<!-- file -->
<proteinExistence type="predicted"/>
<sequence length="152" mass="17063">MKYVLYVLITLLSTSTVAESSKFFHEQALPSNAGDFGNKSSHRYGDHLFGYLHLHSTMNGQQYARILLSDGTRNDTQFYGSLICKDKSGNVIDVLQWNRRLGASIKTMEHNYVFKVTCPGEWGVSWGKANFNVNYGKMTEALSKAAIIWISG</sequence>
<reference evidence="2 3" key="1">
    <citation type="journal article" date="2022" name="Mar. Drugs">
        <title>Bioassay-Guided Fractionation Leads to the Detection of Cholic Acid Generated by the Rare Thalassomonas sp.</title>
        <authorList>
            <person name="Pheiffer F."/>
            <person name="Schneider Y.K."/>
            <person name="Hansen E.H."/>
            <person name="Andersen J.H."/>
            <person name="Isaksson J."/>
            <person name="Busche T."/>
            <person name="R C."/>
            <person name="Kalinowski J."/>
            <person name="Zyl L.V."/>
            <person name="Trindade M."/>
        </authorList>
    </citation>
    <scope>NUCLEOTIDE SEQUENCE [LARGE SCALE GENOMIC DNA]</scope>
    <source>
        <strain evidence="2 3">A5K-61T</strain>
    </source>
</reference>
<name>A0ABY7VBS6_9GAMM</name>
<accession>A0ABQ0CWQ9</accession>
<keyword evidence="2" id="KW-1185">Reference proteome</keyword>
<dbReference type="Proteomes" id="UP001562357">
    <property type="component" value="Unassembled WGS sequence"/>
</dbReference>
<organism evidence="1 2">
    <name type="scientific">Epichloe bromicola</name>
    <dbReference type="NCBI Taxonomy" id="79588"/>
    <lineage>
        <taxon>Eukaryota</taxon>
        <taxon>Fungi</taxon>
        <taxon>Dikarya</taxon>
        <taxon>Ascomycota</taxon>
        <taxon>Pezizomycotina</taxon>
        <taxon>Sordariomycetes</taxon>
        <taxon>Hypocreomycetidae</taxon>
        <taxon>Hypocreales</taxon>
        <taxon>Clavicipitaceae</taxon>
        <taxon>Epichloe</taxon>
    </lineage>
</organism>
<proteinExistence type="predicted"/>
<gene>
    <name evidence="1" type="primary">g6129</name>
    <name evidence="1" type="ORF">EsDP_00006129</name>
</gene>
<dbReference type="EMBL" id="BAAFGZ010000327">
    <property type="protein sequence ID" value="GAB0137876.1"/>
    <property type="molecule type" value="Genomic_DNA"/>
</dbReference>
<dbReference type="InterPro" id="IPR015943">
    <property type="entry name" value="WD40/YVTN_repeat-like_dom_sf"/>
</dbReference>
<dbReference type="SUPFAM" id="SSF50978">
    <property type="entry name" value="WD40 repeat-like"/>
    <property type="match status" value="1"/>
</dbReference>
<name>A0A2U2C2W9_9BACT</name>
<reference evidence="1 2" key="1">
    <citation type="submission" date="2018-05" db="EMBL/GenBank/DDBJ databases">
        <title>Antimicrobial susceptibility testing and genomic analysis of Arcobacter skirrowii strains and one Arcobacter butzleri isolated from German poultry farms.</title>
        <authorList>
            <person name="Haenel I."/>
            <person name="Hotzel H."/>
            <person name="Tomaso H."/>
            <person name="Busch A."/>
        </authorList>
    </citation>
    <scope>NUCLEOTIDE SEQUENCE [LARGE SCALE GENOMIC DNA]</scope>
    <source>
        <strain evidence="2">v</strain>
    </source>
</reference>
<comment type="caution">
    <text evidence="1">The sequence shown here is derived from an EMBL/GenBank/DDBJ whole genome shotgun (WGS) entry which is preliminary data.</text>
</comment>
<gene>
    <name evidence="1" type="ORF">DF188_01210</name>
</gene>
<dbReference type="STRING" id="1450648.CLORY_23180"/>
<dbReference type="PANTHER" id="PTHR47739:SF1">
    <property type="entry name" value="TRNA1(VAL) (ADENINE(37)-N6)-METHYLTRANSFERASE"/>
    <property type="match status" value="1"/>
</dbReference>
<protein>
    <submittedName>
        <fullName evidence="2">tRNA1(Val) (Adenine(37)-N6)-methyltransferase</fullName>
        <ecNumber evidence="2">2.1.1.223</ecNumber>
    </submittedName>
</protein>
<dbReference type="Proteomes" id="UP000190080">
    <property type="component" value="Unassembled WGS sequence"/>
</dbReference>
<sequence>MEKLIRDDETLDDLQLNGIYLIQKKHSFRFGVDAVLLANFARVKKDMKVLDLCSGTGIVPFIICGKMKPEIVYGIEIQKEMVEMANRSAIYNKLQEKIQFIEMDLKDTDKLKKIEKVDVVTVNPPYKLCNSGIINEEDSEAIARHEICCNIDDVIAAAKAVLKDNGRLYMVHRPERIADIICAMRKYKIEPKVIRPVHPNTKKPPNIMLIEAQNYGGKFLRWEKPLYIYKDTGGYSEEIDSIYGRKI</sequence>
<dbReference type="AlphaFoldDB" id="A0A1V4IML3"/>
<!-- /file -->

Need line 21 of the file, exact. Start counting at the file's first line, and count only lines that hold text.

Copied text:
        <strain evidence="2 3">A5K-61T</strain>